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Put your questions to the head of graduate recruitment at RBS

Michael Maddick, head of graduate recruitment at RBS (Royal Bank of Scotland), has agreed to answer some questions and offer some advice as this year's graduate recruitment season kicks off.

We got the ball rolling with the Q&A below, but if you'd like to post your questions in the comment box at the bottom of the page, we'll select three per day from 26-30 September inclusive for Michael to answer.

What are the three main qualities or traits that you look for in candidates?

Investment banking is a competitive industry, so obviously a strong academic track record is a must. Interestingly, there is a tendency to believe that only students studying economics, finance or mathematic-based subjects will be considered for roles in banking. This is simply not the case - people studying a variety of subjects can be successful.

Candidates who are able to demonstrate proactivity and an appetite to take on responsibility really helps to make you stand out. Numerous candidates have strong academics, but cannot always effectively translate this into practical output.

Effective communication skills are also crucial. Clear, effective and confident communication is fundamental to working effectively in teams, on projects and with clients.

What are definite don'ts - or turn-offs?

Try and tailor your resume to the organization and role. Generic resumes and covering letters do not stand out in a competitive market.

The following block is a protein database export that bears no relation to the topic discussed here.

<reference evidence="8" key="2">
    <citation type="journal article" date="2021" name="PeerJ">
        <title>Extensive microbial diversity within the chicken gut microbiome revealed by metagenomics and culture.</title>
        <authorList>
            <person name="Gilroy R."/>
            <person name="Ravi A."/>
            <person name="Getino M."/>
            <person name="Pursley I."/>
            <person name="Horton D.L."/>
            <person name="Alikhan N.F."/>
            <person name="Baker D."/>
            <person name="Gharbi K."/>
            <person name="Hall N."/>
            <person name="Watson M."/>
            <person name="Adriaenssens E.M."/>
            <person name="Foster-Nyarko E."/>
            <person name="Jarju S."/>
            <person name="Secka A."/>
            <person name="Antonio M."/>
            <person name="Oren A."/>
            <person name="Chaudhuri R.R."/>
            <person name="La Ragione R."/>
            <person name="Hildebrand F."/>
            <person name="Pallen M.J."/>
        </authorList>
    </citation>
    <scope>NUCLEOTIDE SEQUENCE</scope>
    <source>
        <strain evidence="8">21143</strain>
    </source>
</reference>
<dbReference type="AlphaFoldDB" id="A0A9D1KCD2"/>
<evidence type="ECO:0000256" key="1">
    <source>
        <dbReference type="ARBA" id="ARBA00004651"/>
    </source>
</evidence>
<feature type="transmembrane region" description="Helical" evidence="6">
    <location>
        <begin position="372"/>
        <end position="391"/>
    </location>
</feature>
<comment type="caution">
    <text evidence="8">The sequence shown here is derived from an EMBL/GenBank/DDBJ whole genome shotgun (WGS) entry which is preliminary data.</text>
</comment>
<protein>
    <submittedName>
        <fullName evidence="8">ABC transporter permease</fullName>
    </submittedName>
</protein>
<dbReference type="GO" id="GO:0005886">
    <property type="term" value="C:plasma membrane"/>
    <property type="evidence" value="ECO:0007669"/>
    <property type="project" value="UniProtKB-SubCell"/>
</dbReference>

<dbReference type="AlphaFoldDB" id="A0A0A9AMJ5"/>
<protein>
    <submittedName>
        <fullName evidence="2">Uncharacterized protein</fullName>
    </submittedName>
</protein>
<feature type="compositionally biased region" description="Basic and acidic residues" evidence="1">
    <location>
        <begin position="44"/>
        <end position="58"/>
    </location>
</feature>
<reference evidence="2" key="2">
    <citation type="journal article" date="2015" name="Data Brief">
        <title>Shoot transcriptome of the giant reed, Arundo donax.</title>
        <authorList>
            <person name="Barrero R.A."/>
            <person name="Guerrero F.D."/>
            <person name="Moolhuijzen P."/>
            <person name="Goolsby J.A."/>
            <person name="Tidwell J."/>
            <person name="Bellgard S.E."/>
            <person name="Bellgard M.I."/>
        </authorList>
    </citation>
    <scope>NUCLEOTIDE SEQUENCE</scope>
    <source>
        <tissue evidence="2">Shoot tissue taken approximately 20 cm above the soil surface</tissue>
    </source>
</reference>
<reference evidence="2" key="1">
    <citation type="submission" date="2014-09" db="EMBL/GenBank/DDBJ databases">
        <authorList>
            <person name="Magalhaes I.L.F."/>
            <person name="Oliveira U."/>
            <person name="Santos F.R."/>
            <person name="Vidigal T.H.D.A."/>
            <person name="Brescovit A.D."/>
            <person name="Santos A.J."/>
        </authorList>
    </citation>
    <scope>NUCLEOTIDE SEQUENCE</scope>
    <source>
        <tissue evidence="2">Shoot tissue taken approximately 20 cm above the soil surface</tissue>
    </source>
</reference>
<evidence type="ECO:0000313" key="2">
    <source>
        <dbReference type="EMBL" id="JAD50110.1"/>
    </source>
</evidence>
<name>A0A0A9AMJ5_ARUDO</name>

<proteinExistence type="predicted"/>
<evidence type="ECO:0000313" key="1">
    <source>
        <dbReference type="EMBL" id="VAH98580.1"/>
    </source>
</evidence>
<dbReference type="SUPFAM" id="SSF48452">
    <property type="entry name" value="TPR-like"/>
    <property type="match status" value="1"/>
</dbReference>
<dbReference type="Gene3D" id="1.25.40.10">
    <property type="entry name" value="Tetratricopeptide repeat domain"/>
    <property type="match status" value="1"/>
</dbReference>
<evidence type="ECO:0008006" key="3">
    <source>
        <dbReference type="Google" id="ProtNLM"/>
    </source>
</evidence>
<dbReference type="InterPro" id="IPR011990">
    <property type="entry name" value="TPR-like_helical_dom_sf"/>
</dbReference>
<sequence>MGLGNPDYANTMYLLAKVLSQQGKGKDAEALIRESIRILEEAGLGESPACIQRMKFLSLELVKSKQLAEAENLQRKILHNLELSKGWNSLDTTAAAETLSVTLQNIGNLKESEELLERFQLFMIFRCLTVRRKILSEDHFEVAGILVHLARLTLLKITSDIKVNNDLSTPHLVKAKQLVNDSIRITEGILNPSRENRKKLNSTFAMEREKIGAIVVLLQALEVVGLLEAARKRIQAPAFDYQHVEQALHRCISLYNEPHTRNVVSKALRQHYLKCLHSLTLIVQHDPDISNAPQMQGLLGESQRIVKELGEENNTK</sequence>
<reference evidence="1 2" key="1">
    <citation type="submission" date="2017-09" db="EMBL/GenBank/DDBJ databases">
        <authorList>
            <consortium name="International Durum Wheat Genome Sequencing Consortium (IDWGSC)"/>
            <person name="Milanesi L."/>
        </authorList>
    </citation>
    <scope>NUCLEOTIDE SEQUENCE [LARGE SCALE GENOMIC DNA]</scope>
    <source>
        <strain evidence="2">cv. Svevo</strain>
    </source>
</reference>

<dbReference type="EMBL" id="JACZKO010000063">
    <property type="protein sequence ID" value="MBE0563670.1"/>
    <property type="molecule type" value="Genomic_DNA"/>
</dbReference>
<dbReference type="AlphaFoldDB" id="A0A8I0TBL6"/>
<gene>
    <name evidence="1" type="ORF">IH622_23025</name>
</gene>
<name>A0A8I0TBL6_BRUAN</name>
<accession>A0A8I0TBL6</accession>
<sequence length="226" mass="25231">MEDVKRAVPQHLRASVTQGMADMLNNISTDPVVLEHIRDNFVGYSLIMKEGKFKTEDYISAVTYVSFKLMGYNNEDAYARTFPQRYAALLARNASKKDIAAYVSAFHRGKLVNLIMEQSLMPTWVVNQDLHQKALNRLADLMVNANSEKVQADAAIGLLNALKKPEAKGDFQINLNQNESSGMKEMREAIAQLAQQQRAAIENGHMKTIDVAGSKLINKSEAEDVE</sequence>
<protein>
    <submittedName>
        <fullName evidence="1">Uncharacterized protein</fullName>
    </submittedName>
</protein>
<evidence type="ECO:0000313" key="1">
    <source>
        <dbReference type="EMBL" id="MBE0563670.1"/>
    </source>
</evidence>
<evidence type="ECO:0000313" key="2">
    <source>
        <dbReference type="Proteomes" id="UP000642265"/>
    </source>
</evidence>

Be careful not to over-elaborate on what you have done academically or from an extracurricular perspective - it will be obvious to an experienced interviewer.

Do not undersell yourself. It is OK not to have worked in a bank or another professional service organization - not everyone is able to do an internship. You can still demonstrate time management, pro-activity working in a cafe, bar or in the supermarket.

What makes a favorable impression in a resume?

Demonstrating an interest in financial services. This can be through work experience or internship but equally by the courses you are studying, the activities you undertake in your spare time and the lengths you have gone to in finding out about the industry and the firm to which you are applying.

A clear and concise format. Only include detail that is essential to demonstrating your suitability for the role. If you are going to include an interest or extracurricular activity make sure you link back why this is relevant.

Travel, volunteer work and roles in student societies are all interesting and offer an employer the opportunity to understand more about you as a person.

What are the main pitfalls of the application process - and how can one avoid them?

Believing that your application will not be read. RBS reads all applications, and it is therefore advisable not to settle for a generic application. Take your time. Chose the organizations that you really want to work for and take the time to fill the application out properly - try and avoid mass applications.

Do not rest on your laurels. Follow your application up by attending events. The more interaction and engagement with the firm the better.

Be self-aware. Think about your skills and interests and understand where your strengths lie. If you are not sure, ask your friends and family. Do not apply to a role you are patently not suited for. For example, if you are a little shy or lack strong communication skills, be honest with yourself and avoid applying to sales.

This article first appeared on our UK site.

AUTHORPaul Clarke
  • Al
    6 October 2011

    Would investment banking experience in a local bank (HBL) in Pakistan be given weight during graduate applications for 2012?

  • Je
    Jeff R
    6 October 2011

    What is the best way for students at non-target schools to stand out and be recoginized by recruiters, assuming they have a high GPA, relevant work experience, etc.?

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